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I'm trying to encrypt and decrypt a file stream over a socket using RijndaelManaged, but I keep bumping into the exception

CryptographicException: Length of the data to decrypt is invalid.
    at System.Security.Cryptography.RijndaelManagedTransform.TransformFinalBlock(Byte[] inputBuffer, Int32 inputOffset, Int32 inputCount)
    at System.Security.Cryptography.CryptoStream.FlushFinalBlock()
    at System.Security.Cryptography.CryptoStream.Dispose(Boolean disposing)

The exception is thrown at the end of the using statement in receiveFile, when the whole file has been transferred.

I tried searching the web but only found answers to problems that arise when using Encoding when encrypting and decrypting a single string. I use a FileStream, so I don't specify any Encoding to be used, so that should not be the problem. These are my methods:

private void transferFile(FileInfo file, long position, long readBytes)
{
    // transfer on socket stream
    Stream stream = new FileStream(file.FullName, FileMode.Open);
    if (position > 0)
    {
        stream.Seek(position, SeekOrigin.Begin);
    }
    // if this should be encrypted, wrap the encryptor stream
    if (UseCipher)
    {
        stream = new CryptoStream(stream, streamEncryptor, CryptoStreamMode.Read);
    }
    using (stream)
    {
        int read;
        byte[] array = new byte[8096];
        while ((read = stream.Read(array, 0, array.Length)) > 0)
        {
            streamSocket.Send(array, 0, read, SocketFlags.None);
            position += read;
        }
    }
}

private void receiveFile(FileInfo transferFile)
{
    byte[] array = new byte[8096];
    // receive file
    Stream stream = new FileStream(transferFile.FullName, FileMode.Append);
    if (UseCipher)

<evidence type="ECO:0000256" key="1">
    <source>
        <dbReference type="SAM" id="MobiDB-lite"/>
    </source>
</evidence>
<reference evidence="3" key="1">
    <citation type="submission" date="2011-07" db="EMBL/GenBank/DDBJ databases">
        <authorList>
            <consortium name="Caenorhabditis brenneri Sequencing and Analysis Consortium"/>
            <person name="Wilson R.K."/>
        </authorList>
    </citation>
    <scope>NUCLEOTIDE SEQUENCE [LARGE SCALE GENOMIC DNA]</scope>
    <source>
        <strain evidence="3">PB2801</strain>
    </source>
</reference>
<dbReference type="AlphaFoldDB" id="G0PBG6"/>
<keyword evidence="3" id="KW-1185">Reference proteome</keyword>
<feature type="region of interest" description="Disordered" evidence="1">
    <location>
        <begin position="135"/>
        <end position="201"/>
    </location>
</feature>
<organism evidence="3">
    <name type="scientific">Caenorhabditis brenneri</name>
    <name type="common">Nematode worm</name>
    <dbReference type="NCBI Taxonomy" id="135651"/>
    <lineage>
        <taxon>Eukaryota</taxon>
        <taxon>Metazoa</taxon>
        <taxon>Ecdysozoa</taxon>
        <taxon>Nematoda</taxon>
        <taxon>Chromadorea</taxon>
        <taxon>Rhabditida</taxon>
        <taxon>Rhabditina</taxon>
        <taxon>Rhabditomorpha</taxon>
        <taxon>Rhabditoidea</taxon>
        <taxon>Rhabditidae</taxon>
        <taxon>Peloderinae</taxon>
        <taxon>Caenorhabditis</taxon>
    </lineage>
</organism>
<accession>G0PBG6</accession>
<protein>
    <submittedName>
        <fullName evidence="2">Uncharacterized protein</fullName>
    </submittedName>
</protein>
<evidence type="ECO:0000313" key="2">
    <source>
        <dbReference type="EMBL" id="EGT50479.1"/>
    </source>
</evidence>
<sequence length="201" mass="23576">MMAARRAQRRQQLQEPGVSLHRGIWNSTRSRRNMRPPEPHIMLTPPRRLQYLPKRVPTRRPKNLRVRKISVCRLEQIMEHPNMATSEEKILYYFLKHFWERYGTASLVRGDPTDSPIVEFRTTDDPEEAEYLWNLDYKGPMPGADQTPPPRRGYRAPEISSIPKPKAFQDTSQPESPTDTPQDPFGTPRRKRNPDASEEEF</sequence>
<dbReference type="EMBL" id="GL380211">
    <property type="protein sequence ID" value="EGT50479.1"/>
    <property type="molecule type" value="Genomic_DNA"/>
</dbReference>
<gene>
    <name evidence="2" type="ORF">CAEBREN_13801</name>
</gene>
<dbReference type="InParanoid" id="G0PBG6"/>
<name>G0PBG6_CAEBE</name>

{
        stream = new CryptoStream(stream, streamDecryptor, CryptoStreamMode.Write);
    }
    using (stream)
    {
        long position = new FileInfo(transferFile.Path).Length;
        while (position < transferFile.Length)
        {
            int maxRead = Math.Min(array.Length, (int)(transferFile.Length - position));
            int read = position < array.Length
                        ? streamSocket.Receive(array, maxRead, SocketFlags.None)
                        : streamSocket.Receive(array, SocketFlags.None);
            stream.Write(array, 0, read);
            position += read;
        }
    }
}

This is the method I use to set up the ciphers. byte[] init is a generated byte array.

private void setupStreamCipher(byte[] init)
{
    RijndaelManaged cipher = new RijndaelManaged();
    cipher.KeySize = cipher.BlockSize = 256; // bit size
    cipher.Mode = CipherMode.ECB;
    cipher.Padding = PaddingMode.ISO10126;
    byte[] keyBytes = new byte[32];
    byte[] ivBytes = new byte[32];

    Array.Copy(init, keyBytes, 32);
    Array.Copy(init, 32, ivBytes, 0, 32);

    streamEncryptor = cipher.CreateEncryptor(keyBytes, ivBytes);
    streamDecryptor = cipher.CreateDecryptor(keyBytes, ivBytes);
}

Anyone have an idea in what I might be doing wrong?

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3 Answers 3

up vote 5 down vote accepted

It looks to me like you're not properly sending the final block. You need to at least FlushFinalBlock() the sending CryptoStream in order to ensure that the final block (which the receiving stream is looking for) is sent.

By the way, CipherMode.ECB is more than likely an epic fail in terms of security for what you're doing. At least use CipherMode.CBC (cipher-block chaining) which actually uses the IV and makes each block dependent on the previous one.

EDIT: Whoops, the enciphering stream is in read mode. In that case you need to make sure you read to EOF so that the CryptoStream can deal with the final block, rather than stopping after readBytes. It's probably easier to control if you run the enciphering stream in write mode.

One more note: You cannot assume that bytes in equals bytes out. Block ciphers have a fixed block size they process, and unless you are using a cipher mode that converts the block cipher to a stream cipher, there will be padding that makes the ciphertext longer than the plaintext.